Developer Tea

Messages in Object Oriented Programming

Episode Summary

A lot of the work of a developer and determining how things come together, comes down to the developers themselves.

Episode Notes

In today's episode we're talking about a misconception that many developers carry about object oriented programming. We'll keep the episode short today but in today's episode we'll talk about object orientated programming as a message.

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Episode Transcription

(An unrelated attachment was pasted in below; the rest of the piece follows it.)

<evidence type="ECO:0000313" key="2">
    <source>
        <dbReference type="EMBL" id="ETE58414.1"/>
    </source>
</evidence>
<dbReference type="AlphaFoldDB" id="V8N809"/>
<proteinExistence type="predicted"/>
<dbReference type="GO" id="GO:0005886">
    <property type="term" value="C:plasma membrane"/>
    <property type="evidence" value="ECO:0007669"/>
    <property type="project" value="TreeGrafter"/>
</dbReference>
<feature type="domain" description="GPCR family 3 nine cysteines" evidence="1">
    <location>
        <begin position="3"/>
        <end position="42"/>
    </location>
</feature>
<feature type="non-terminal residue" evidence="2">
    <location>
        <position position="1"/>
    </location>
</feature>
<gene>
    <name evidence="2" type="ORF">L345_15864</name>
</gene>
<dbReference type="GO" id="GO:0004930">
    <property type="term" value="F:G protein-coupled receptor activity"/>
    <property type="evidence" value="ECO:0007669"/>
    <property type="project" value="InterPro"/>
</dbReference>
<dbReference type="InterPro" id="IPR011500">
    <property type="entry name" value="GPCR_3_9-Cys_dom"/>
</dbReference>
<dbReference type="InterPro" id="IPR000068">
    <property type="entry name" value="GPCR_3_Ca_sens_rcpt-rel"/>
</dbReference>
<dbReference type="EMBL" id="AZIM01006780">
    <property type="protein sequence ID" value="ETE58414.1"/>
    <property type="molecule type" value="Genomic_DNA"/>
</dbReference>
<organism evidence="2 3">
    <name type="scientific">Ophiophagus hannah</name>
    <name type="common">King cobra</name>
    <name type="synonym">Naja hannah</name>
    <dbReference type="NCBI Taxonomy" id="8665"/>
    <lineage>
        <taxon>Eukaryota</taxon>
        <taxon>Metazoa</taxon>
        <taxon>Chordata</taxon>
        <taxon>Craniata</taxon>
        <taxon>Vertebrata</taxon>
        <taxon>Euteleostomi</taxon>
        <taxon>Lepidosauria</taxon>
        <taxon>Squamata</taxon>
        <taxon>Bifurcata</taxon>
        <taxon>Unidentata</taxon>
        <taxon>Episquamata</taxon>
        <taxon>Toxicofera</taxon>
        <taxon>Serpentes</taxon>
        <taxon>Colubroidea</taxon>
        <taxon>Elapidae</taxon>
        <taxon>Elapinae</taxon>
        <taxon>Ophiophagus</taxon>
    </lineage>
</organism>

Many of us taught ourselves programming, and many of us have some kind of formal background as well. Really for every programmer, you probably have a mix of both. The resources available to you are somewhat formalized, but a lot of the work comes down to you learning how the stuff fits together. And there are a lot of opinions about how these things should fit together. In today's episode though, I want to focus on what I believe to be a misconception in object-oriented programming. Something that very often, especially self-taught developers, but I've certainly encountered this with more formally taught developers as well, a misconception that can hold you back from writing much more fluid and intuitive code. My name is Jonathan Cutrell and you're listening to Developer Tea. My goal in this show is to help driven developers like you find clarity, perspective, and purpose in their careers. And this misconception about object-oriented programming is a subtle one. It's a nuance because it's not so much an incorrect picture of how these pieces of the puzzle fit together. Instead, it's an incomplete picture. And we'll keep this very short today because this concept is rich and you'll find it happening over and over in your code. This is something that you can apply to a lot of different kind of methodologies, a lot of different paradigms of programming, but it especially applies to object-oriented because people come to object-oriented thinking that object-oriented programming is about having all of these various objects that can perform some action either on their own or on other objects. And I want to help you shift that mindset in today's episode. It's a very simple shift and the idea is this. Objects in object-oriented programming are anything that can receive a message. Now the semantics here can be important depending on your opinion, certainly in different kinds of programming languages. The semantics matter more than other languages, even if both languages are object-oriented. But I want you to think about this less in terms of the technicalities, the differences between a message and, you know, invoking a method, and instead think about it conceptually. Anything that can receive a message. So this doesn't have to be, for example, a representation of a physical object. This is perhaps one of the most common blatant and obvious examples of this misconception. Seeing all of the objects in a given program be able to relate to some physical objects in the physical world. Another version of this misconception is seeing all of the objects in a given program being nouns, only being nouns. Instead of thinking of your objects as literal objects, or instead of thinking of them as kind of grammatical objects, things that can perform some action, consider them to be able to take some kind of message. You can think about this as taking some kind of input or taking some kind of direction. An example you might see in the real world of this is a process like a user signup class. And this user signup class may take the message run or execute. Or it might take a message that we couldn't predict on this show because of something specific in your application. If we think about classes or objects in the old way where they have to be nouns, then very often, a symptom of this problem is that we see some kind of controller in the MVC mindset or some kind of procedural response that ends up handling what we could use a class to handle. And these procedural responses, these controllers tend to be difficult to manage. They tend to be difficult to understand. And they tend to hold a lot of different behavior in a single controller. A lot of totally separated behavior in a single controller ends up very often showing up. As a rule of thumb, a good object-oriented programming environment is one where classes do not have to be heavy weight. They don't have to be large to substantiate their own existence. Instead, classes can be used to encapsulate a way of thinking, to provide language to something, and ultimately to send and receive messages. Thank you so much for listening to today's episode of Developer TV. If you enjoyed this episode, I encourage you to subscribe and whatever podcasting app you use. And today's episode also wouldn't be possible. That's and our wonderful producer, Sarah Jackson. My name is Jonathan Cutrell. And until next time, enjoy your tea.